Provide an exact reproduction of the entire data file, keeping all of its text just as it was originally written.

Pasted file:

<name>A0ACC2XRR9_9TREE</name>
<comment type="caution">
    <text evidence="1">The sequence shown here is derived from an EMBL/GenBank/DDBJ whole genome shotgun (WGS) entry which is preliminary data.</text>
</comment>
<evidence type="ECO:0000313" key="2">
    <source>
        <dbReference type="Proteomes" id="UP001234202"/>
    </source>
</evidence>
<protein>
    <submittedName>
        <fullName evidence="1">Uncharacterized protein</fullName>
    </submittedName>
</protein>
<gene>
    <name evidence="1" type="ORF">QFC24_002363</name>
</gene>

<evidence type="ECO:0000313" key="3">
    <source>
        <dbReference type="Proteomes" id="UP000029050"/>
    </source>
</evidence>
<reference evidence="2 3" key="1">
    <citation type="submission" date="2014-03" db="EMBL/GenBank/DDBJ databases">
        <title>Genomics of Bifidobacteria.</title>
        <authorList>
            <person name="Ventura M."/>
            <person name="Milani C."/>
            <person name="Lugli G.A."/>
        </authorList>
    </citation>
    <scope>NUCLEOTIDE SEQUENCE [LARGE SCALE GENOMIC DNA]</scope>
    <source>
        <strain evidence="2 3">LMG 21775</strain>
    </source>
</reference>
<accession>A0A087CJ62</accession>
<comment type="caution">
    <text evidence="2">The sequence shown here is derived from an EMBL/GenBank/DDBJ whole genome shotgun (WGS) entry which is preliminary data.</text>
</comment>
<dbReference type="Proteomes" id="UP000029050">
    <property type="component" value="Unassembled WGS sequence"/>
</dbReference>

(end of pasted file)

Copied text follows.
<name>A0ACC2XRR9_9TREE</name>
<comment type="caution">
    <text evidence="1">The sequence shown here is derived from an EMBL/GenBank/DDBJ whole genome shotgun (WGS) entry which is preliminary data.</text>
</comment>
<evidence type="ECO:0000313" key="2">
    <source>
        <dbReference type="Proteomes" id="UP001234202"/>
    </source>
</evidence>
<protein>
    <submittedName>
        <fullName evidence="1">Uncharacterized protein</fullName>
    </submittedName>
</protein>
<gene>
    <name evidence="1" type="ORF">QFC24_002363</name>
</gene>

<evidence type="ECO:0000313" key="3">
    <source>
        <dbReference type="Proteomes" id="UP000029050"/>
    </source>
</evidence>
<reference evidence="2 3" key="1">
    <citation type="submission" date="2014-03" db="EMBL/GenBank/DDBJ databases">
        <title>Genomics of Bifidobacteria.</title>
        <authorList>
            <person name="Ventura M."/>
            <person name="Milani C."/>
            <person name="Lugli G.A."/>
        </authorList>
    </citation>
    <scope>NUCLEOTIDE SEQUENCE [LARGE SCALE GENOMIC DNA]</scope>
    <source>
        <strain evidence="2 3">LMG 21775</strain>
    </source>
</reference>
<accession>A0A087CJ62</accession>
<comment type="caution">
    <text evidence="2">The sequence shown here is derived from an EMBL/GenBank/DDBJ whole genome shotgun (WGS) entry which is preliminary data.</text>
</comment>
<dbReference type="Proteomes" id="UP000029050">
    <property type="component" value="Unassembled WGS sequence"/>
</dbReference>